WASHINGTON—As she kicks off her campaign Wednesday for a second term, Sen. Hillary Rodham Clinton of New York carries the image of a leader of her party and the expectation she'll be the front-runner for the 2008 Democratic presidential nomination.
Yet many Democrats and analysts think she's failed to lead at a pivotal time for her party and the nation, complaining that she's been overly cautious and timid in her first term. They contend that she's remained a backbencher on major issues such as the Iraq war and immigration. And they say she's squandered the unique platform her celebrity gives her to put other issues in play, such as expanding health care.
The approach may help or hurt her political career. But it's angered or frustrated some Democrats who want more from her, and has contributed to the buzz within the party for former Vice President Al Gore as a more forceful champion heading into the 2008 campaign.
"As we tackle the great issues and debates, I don't know that she has defined them for us," said Joe Turnham, the state Democratic chairman in Alabama.
At a recent gathering of state and national Democratic leaders in New Orleans, Turnham said, "I sensed . . . a great yearning for someone to step up to the plate and speak the truth with almost a disregard to their own political posturing . . . even the Clinton admirers admit she's not ready to go there yet."
Clinton aides said she focused first on her New York constituents but that those issues also had national reach. They said she was leading on major issues such as homeland security—a local concern given the 2001 terrorist attacks on New York—and health care for the armed services.
But they said many people around the country never heard about her work.
"People don't see what we're doing," Clinton spokesman Philippe Reines said. "If she's at an immigration rally in New York, there's no reason someone elsewhere in the country would see it. It's unfortunate people take that as not being as vocal as they like, but it's not correct. She's been very vocal on issues that affect New York and have national implications."
He said television often skipped the more substantive part of Clinton's record for the trivial.
For example, Clinton aides provided a week's schedule that showed her attending briefings or news conferences on such issues as foster care, ports security, and gasoline prices while CNN aired a story about whether her middle name would help or hurt her campaign chances.
"We can't control TV," Reines said. "What we're talking about may not be what they want to cover."
Perhaps not. But several Democrats and analysts said Clinton shied away from taking bold stands that might generate more coverage.
She hasn't, for example, urged a timetable for withdrawing troops from Iraq, as Sen. John Kerry, D-Mass., has. Nor has she been a central player in the immigration debate like Sen. Edward Kennedy, D-Mass., or pushed for nationalized health care as she did as first lady.
"Members of Congress scratch and claw to get one line of a news story. Hillary Clinton can wake up and decide to put health care on every front page in the country. But she hasn't," complained David Sirota, a liberal activist and former Democratic congressional aide.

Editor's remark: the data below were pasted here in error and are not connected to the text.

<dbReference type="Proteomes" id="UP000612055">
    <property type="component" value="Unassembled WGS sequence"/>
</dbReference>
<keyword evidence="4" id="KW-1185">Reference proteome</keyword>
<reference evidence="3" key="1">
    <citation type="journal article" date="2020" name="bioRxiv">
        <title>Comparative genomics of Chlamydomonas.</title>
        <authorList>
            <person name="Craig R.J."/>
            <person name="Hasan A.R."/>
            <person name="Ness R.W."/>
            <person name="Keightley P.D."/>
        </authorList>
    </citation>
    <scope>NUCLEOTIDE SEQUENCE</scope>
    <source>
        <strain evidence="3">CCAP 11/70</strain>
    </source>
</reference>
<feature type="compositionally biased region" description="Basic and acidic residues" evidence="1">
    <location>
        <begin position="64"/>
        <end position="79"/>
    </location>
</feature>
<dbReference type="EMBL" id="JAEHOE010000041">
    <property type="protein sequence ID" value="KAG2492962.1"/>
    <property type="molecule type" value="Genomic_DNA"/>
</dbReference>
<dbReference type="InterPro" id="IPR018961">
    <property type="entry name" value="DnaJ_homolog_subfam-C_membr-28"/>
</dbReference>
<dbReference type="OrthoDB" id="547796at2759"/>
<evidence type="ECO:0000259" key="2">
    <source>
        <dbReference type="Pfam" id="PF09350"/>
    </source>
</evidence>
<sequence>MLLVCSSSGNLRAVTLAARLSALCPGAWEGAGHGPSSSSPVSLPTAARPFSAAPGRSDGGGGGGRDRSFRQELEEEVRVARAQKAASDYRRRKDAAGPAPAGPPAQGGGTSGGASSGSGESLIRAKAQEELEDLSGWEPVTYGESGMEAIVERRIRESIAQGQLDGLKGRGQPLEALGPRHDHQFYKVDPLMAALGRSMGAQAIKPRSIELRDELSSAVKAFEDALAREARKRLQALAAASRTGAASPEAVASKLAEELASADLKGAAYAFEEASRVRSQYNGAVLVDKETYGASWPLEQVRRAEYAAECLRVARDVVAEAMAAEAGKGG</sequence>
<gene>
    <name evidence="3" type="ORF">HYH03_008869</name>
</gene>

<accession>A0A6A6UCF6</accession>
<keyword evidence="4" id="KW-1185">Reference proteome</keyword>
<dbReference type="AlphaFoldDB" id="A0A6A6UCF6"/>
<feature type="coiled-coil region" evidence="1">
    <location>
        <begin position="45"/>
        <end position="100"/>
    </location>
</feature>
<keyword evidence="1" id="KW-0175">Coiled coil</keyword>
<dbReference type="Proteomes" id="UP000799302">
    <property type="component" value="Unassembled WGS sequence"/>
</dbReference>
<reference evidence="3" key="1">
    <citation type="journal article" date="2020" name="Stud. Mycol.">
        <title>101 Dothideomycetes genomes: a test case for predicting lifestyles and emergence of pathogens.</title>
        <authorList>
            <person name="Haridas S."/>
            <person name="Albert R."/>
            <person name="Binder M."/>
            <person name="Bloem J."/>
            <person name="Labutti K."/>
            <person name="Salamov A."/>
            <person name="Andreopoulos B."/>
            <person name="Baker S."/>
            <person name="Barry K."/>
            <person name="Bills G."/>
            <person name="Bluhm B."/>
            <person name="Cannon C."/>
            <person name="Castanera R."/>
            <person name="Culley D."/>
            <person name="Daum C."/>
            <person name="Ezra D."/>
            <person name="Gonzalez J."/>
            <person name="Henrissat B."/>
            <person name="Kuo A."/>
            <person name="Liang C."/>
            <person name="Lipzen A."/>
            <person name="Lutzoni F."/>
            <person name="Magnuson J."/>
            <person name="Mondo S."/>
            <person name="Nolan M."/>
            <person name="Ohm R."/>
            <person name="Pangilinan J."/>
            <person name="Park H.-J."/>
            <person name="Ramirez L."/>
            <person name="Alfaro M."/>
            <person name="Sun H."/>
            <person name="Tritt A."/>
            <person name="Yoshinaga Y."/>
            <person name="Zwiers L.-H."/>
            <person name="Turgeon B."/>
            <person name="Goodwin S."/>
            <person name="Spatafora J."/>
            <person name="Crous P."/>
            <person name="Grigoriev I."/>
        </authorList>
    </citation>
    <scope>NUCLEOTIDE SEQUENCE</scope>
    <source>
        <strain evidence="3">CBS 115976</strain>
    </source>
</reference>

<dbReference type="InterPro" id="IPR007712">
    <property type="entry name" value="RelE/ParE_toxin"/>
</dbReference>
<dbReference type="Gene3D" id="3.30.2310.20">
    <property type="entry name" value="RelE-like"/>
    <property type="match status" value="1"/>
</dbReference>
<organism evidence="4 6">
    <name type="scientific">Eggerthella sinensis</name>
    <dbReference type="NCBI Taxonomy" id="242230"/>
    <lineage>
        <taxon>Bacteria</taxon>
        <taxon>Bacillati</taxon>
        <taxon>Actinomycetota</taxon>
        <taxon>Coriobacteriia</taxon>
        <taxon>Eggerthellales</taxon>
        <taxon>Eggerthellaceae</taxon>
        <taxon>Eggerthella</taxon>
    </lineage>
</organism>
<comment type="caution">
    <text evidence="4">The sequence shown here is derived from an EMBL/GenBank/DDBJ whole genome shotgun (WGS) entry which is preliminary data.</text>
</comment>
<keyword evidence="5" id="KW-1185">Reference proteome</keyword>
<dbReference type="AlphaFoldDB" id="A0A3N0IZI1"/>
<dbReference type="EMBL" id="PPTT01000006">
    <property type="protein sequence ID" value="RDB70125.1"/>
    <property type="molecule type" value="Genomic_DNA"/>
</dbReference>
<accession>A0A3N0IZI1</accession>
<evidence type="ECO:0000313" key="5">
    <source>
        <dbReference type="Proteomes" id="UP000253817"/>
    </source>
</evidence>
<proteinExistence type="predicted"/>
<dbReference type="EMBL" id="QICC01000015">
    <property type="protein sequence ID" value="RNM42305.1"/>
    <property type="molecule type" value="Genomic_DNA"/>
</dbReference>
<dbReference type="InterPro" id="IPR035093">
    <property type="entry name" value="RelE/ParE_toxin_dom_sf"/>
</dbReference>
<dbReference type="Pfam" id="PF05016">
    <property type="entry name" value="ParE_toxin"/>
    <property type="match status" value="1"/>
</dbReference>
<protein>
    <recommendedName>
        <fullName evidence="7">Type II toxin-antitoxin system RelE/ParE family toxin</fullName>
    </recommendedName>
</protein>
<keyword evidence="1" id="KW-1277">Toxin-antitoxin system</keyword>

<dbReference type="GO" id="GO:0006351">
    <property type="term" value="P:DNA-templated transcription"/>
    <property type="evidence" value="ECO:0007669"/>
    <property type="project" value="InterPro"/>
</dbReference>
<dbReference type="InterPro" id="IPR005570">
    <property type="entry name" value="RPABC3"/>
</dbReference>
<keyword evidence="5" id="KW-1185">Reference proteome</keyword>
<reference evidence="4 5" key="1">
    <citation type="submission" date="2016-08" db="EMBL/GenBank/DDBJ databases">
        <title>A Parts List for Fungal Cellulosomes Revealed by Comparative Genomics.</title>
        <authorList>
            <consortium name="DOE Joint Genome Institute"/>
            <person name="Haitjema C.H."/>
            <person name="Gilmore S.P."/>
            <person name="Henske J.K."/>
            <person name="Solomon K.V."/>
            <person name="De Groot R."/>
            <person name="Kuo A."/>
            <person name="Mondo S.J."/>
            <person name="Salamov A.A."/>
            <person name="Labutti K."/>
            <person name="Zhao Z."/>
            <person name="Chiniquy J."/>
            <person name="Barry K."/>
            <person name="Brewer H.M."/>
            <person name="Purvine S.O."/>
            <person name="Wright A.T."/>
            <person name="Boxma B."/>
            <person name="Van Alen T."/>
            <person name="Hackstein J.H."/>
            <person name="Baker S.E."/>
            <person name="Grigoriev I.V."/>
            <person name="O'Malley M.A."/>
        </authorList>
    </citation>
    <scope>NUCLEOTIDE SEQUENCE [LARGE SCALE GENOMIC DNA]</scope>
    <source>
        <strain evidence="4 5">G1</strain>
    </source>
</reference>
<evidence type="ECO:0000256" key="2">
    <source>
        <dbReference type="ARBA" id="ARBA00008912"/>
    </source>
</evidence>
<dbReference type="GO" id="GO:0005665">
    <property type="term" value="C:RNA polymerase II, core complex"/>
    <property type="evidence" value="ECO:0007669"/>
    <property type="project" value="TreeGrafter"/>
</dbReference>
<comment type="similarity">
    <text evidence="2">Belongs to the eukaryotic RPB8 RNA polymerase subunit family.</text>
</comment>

"If you ask, `What does Hillary Clinton really represent?' It would be hard to tell."
"On the big issues, she hasn't been there," agreed Ross Baker, a political scientist at Rutgers University in New Jersey.
He said she'd worked to build a record of collaborating with Republicans on small, noncontroversial issues, much as her husband built up his political capital with proposals such as requiring school uniforms or installing V-chips in televisions to control children's exposure to violence.
"She's very cleverly co-sponsored a lot of minor legislation with conservative republicans like Sen. Jon Kyl, R-Ariz., so people can say she's not divisive. It's not on anything of great importance," Baker said.
"What she's really doing is not bold and daring. It's cautious and restrained. It's basically to live down a reputation as being a fire-breathing, bomb-throwing liberal."
That's one possible motive.
Another, of course, is principle. Clinton aides stress, for example, that she doesn't propose a timetable for withdrawing troops from Iraq because she doesn't want one. And they argue that she continues to work to expand health care.
Yet another is that Clinton might have grown gun-shy, given the intensity of media coverage surrounding her life.
"Sure, there are times I wish she would be a little bit more daring and less timid," said Dan Gerstein, a Democratic strategist and Clinton admirer.
"But it's hard to criticize her knowing the immense scrutiny she's under and the pressure she's facing not to screw up. Look at the controversy when she spoke about kids being lazy. If any other senator said it, it would have gotten no attention. For her, it's front-page news and a mini-scandal. It's hard to blame her for being cautious."
For more on Clinton's campaign, go to www.hillaryclinton.com
(c) 2006, Knight Ridder/Tribune Information Services.
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